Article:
As a high school English and creative writing teacher and adjunct college composition instructor who is constantly telling students that plagiarism is a serious offense on all levels of professional life, I have to share this New York Times article: “Senator Rand Paul Faces New Charges of Plagiarism.”
According to the article, Kentucky’s leading libertarian has had passages in his speeches that are identical to passages that appear in Wikipedia entries for popular movies, and now it appears that portions of a recent op-ed that he wrote have identical phrasing to parts of an article on the same subject that appeared in The Week.
In high school, when passages are verbatim identical, we call it “being caught red-handed”— though I doubt anyone will write Rand Paul an office referral. If a student in one of my classes did this, if the comparisons were that glaringly similar, he or she would receive a zero, which could contribute to possibly failing the course. But what offends me, frankly, is the idea of a US senator or his staff copying from Wikipedia! Seriously, the first entry that comes up in a Google search!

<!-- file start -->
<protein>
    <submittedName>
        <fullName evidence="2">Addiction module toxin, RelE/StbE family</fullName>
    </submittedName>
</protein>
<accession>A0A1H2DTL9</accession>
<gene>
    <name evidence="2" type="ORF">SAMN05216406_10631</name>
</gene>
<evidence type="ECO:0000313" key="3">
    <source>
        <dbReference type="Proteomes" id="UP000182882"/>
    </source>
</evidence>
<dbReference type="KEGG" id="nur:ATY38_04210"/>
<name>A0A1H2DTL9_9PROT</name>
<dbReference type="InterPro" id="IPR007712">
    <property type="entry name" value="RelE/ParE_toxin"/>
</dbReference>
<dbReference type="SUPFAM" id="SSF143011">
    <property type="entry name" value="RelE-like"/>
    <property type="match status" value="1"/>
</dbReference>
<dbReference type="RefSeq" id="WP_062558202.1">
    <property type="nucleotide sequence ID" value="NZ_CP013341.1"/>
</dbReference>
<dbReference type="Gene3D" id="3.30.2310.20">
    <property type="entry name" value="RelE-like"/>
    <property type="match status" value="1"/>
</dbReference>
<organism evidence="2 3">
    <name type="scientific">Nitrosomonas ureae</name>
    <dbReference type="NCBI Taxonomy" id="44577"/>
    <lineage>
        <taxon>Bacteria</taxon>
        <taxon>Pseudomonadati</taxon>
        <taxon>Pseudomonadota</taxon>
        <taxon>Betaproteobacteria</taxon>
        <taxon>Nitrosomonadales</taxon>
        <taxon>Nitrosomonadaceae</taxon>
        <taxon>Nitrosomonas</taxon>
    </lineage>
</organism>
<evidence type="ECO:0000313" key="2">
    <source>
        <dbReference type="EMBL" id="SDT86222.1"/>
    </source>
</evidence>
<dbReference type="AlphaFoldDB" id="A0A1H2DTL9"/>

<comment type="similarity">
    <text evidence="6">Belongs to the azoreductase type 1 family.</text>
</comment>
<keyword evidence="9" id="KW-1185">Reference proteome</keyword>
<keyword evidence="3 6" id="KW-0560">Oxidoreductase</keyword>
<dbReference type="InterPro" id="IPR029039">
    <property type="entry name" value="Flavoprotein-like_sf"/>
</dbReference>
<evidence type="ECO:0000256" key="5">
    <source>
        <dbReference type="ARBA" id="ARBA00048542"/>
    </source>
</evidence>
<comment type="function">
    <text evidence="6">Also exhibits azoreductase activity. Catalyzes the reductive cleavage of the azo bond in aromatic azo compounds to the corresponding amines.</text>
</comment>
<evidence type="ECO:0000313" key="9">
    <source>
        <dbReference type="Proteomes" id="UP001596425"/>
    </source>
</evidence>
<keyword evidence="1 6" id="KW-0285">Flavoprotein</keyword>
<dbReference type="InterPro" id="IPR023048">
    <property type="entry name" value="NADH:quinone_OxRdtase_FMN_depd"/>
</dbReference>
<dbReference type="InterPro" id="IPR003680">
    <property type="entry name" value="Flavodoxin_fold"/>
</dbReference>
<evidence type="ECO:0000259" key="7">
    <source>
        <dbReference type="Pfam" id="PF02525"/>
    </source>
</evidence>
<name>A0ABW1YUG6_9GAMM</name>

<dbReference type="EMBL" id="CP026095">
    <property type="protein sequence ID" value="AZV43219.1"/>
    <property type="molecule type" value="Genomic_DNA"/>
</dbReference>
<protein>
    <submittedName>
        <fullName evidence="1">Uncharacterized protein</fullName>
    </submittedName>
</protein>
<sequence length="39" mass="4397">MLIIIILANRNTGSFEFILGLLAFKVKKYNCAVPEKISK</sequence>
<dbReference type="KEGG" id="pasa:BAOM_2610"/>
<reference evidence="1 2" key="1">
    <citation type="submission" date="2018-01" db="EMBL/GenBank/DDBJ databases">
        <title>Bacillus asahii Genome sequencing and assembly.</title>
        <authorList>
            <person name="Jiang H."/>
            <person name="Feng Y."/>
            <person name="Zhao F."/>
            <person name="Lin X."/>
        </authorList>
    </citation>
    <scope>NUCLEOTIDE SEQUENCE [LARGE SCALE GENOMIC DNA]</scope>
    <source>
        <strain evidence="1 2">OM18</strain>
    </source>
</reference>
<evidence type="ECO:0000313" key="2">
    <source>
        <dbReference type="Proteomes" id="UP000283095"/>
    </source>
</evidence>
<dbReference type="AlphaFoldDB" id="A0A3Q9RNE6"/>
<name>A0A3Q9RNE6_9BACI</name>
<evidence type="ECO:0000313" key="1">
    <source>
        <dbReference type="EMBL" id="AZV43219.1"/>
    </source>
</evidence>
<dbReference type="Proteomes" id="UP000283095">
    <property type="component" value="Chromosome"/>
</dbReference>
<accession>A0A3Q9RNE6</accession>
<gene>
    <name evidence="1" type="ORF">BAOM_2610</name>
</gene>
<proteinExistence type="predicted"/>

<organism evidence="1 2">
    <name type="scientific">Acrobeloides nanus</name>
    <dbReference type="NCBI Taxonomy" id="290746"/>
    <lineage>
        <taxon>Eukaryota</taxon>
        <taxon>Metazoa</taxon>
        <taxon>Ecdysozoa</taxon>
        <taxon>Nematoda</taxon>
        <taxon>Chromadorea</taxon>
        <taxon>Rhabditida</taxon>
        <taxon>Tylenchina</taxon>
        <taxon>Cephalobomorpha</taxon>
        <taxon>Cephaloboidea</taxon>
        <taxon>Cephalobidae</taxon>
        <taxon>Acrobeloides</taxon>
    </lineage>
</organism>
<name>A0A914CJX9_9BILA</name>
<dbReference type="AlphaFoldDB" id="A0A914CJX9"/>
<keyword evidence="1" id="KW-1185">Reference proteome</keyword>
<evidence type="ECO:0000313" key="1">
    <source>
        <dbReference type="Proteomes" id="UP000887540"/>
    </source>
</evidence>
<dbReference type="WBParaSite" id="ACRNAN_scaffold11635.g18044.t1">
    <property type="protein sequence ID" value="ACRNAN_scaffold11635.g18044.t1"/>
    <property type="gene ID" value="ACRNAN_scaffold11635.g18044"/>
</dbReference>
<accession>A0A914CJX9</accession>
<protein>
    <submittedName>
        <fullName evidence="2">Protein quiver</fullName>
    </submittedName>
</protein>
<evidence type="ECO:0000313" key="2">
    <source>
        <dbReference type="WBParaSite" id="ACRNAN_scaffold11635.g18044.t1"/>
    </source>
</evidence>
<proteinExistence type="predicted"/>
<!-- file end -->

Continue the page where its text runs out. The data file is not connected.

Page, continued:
I also appreciate, having dealt with many instances of plagiarism, how the New York Times writer ended this above-linked article:
In an interview on the ABC News program “This Week” on Sunday, Mr. Paul acknowledged he had been “sloppy” but also lashed out.
“I think I’m being unfairly targeted by a bunch of hacks and haters,” he said.
The NYT article had plenty of links for folks who want to explore the larger story. As for me, I am half-laughing, half-weeping that a prominent US political leader (or his staff writers) might be making the same errors in judgment as a lazy teenager who doesn’t want to write his term paper.